meaning that 7 values have been discarded.
When using the staircase
method, the last group might not have the size of the second last group + step size.
Use %staircase%
to find the remainder.
If the last group has the size of the second last group + step size, %staircase%
will return 0
.
Example
%staircase% on a vector with size 57 and step size of 5 would look like this:
57 %staircase% 5
and return:
7
meaning that the last group would contain 7 values
primes
creates groups with sizes of primary numbers in a staircasing design.
n
is the prime number to start at (size of first group).
Prime numbers are generated with the numbers
package by Hans Werner Borchers.
Example
We have a vector with 57 values. We specify n (start at) as 5.
'primes' with default settings would return groups with this many values in them:
5, 7, 11, 13, 17, 4
By setting force_equal = TRUE
, primes
will discard the last group if it does
not contain the expected number of values.
Example
'primes' with force_equal set to TRUE would return groups with this many values in them:
5, 7, 11, 13, 17
meaning that 4 values have been discarded.
When using the primes
method, the last group might not have the size of the associated prime number, if there are not enough elements. Use %primes%
to find the remainder.
Returns 0
if the last group has the size of the associated prime number.
Example
%primes% on a vector with size 57 and n (start at) as 5 would look like this:
57 %primes% 5
and return:
4
meaning that the last group would contain 4 values
There are currently 4 methods for balancing on ID level in balance()
.
Balances on ID level only. It makes sure there are the same number of IDs in each category. This might lead to a different number of rows between categories.
Attempts to level the number of rows per category, while only removing/adding entire IDs.
This is done in 2 steps:
If a category needs to add all its rows one or more times, the data is repeated.
Iteratively, the ID with the number of rows closest to the lacking/excessive number of rows is added/removed. This happens until adding/removing the closest ID would lead to a size further from the target size than the current size. If multiple IDs are closest, one is randomly sampled.
Distributes the lacking/excess rows equally between the IDs. If the number to distribute can not be equally divided, some IDs will have 1 row more/less than the others.
Balances the IDs within their categories, meaning that all IDs in a category will have the same number of rows.
These are the arguments for group_factor()
, group()
, splt()
, fold()
, partition()
Type: data frame
or vector
The data to process.
Used in: group_factor()
, group()
, splt()
, fold()
, partition()
Type: integer
, numeric
, character
, or list
n
represents either number of groups (default), group size, list of group sizes, list of group starts, step size or prime number to start at, depending on which method is specified.
n
can be given as a whole number(s) (n > 1) or as percentage(s) (0 < n < 1).
Method l_starts
allows n = 'auto'
.
Used in: group_factor()
, group()
, splt()
Type: character
Choose which method to use when dividing up the data.
Available methods: greedy
, n_dist
, n_fill
, n_last
, n_rand
, l_starts
, l_sizes
, staircase
, or primes
Used in: group_factor()
, group()
, splt()
, fold()
Type: character
Name of column with values to match in method l_starts
when data
is a data frame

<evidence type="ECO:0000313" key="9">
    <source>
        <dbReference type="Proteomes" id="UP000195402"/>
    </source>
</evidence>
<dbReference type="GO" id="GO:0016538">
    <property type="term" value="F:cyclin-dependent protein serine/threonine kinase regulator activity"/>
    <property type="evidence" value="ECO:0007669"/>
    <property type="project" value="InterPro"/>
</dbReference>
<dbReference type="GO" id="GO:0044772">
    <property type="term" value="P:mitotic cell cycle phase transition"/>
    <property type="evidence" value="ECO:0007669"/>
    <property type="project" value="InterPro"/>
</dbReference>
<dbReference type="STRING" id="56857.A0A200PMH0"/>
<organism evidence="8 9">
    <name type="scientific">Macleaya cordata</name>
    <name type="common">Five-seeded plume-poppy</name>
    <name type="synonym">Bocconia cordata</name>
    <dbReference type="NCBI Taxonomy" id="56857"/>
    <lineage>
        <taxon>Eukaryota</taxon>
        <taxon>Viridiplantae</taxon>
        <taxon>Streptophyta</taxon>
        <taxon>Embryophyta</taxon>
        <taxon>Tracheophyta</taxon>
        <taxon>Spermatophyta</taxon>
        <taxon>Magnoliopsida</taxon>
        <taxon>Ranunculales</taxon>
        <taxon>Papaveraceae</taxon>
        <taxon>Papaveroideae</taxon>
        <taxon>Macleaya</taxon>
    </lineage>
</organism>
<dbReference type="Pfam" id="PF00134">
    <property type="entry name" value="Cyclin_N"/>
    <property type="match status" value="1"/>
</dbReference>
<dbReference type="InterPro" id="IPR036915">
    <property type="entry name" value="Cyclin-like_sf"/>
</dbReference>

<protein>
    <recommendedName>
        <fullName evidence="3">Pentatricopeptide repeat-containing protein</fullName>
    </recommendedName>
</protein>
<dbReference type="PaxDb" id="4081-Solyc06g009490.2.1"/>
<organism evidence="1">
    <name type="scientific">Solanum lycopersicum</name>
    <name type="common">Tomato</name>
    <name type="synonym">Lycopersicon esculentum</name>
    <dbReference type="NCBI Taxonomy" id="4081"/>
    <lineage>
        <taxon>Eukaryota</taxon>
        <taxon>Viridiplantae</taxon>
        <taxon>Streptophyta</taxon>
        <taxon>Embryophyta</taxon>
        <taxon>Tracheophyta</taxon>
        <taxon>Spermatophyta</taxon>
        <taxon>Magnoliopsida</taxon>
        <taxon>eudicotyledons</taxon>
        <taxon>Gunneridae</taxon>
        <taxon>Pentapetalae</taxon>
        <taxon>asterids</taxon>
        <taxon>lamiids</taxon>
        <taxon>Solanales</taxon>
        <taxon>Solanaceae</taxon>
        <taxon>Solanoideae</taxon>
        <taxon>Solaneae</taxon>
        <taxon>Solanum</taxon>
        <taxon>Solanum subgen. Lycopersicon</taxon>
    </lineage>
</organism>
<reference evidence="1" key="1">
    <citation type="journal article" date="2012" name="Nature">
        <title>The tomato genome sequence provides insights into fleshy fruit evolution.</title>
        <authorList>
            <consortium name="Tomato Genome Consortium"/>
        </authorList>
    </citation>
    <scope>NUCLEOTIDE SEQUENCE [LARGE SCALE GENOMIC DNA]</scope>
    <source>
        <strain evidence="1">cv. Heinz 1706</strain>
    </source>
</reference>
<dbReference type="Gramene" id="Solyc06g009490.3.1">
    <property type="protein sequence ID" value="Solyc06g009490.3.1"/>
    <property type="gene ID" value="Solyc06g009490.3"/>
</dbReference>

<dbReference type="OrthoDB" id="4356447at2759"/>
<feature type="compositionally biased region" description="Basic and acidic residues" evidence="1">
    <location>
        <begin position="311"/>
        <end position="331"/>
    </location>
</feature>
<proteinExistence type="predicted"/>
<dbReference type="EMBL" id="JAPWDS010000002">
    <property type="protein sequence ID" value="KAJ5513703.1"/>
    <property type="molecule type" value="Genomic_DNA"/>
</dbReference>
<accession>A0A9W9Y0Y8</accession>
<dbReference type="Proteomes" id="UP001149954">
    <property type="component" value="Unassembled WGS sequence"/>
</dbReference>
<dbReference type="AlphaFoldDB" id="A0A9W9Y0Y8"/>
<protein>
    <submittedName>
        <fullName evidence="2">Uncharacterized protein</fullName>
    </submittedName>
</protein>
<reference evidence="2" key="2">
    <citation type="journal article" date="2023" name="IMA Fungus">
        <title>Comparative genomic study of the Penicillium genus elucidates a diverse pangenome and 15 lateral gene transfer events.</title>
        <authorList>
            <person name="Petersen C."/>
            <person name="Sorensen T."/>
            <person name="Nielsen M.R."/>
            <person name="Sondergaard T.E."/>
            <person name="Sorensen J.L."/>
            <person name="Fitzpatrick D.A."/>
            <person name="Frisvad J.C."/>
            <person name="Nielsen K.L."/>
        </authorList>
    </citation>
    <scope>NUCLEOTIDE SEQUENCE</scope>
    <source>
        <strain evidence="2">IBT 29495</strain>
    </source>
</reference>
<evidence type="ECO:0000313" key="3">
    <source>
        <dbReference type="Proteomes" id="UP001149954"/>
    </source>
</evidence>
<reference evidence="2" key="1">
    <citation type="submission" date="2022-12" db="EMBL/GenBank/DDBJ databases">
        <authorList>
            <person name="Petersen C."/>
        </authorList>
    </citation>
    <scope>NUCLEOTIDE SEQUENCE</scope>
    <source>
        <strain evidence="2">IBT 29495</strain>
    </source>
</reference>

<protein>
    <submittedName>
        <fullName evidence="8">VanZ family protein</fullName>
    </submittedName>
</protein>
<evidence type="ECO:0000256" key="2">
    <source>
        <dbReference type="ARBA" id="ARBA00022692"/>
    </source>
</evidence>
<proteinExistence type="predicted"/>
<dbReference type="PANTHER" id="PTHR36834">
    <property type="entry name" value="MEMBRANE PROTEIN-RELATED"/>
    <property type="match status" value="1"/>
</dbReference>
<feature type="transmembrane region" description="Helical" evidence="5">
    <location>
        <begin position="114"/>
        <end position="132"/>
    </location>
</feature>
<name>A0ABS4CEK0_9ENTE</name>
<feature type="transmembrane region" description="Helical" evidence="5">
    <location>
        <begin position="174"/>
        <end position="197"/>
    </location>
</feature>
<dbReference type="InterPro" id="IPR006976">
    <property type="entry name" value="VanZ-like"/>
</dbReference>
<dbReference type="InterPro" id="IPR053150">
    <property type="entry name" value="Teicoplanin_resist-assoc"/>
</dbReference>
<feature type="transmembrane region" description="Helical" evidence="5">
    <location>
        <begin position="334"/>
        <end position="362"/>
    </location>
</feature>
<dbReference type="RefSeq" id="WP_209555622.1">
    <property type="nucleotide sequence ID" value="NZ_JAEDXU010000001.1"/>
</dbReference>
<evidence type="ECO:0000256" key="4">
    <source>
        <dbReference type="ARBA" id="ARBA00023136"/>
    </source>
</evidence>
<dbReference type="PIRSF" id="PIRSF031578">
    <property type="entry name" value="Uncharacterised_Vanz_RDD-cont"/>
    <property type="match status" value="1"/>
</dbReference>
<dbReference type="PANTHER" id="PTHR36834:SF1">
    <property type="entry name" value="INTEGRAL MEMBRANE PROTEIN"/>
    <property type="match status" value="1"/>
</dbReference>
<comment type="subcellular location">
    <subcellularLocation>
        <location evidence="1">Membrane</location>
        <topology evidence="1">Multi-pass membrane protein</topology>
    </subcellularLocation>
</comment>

.
Pass 'index'
or '.index'
to use rownames. 'index'
first looks for column named 'index'
in data
, while '.index'
completely ignores any potential column in data named '.index'
.
Used in: group_factor()
, group()
, splt()
Type: logical
(TRUE
or FALSE
)
If you need groups with the exact same size, set force_equal = TRUE
.
Implementation is different in the different methods. Read more in their sections above.
Be aware that this setting discards excess datapoints!
Used in: group_factor()
, group()
, splt()
, partition()
Type: logical
(TRUE
or FALSE
)
If you set n
to 0
, you get an error.
If you don't want this behavior, you can set allow_zero = TRUE
, and (depending on
the function) you will get the following output:
group_factor()
will return the factor with NA
s instead of numbers. It will be
the same length as expected.
group()
will return the expected data frame with NA
s instead of a grouping factor.
splt()
functions will return the given data (data frame
or vector
) in the same list
format as if it had been split.
Used in: group_factor()
, group()
, splt()
Type: logical
(TRUE
or FALSE
)
In methods like n_fill
where it makes sense to change the direction of the method, you can use this argument.
In n_fill
it fills up the excess data points starting from the last group instead of the first.
NB. Only some of the methods can use this argument.
Used in: group_factor()
, group()
, splt()
Type: logical
(TRUE
or FALSE
)
After creating the the grouping factor using the chosen method, it is possible to randomly reorganize it before returning it. Notice that this applies to all the functions that allows for the argument, as group()
and splt()
uses the grouping factor!
Used in: group_factor()
, group()
, splt()
N.B. fold()
and partition()
always uses some randomization.
Type: character
Name of added grouping factor column. Allows multiple grouping factors in a data frame
.
Used in: group()
Type: logical
(TRUE
or FALSE
)
Recursively remove elements from the list of starts that are not found. For method l_starts
only.
Used in: group_factor()
, group()
, splt()
Type: integer
or numeric
k
represents either number of folds (default), fold size, or step size, depending on which method is specified.
k
can be given as a whole number (k > 1) or as a percentage (0 < k < 1).
Used in: fold()
Type: integer
or numeric
Size(s) of partition(s). Passed as vector
if specifying multiple partitions.
p
can be given as whole number(s) (p > 1) or as percentage(s) (0 < p < 1).
Used in: partition()
Type: categorical vector
or factor
(passed as column name)
Categorical variable to balance between the groups.
E.g. when predicting a binary variable ('a' or 'b'), we usually want both classes represented in every fold and partition.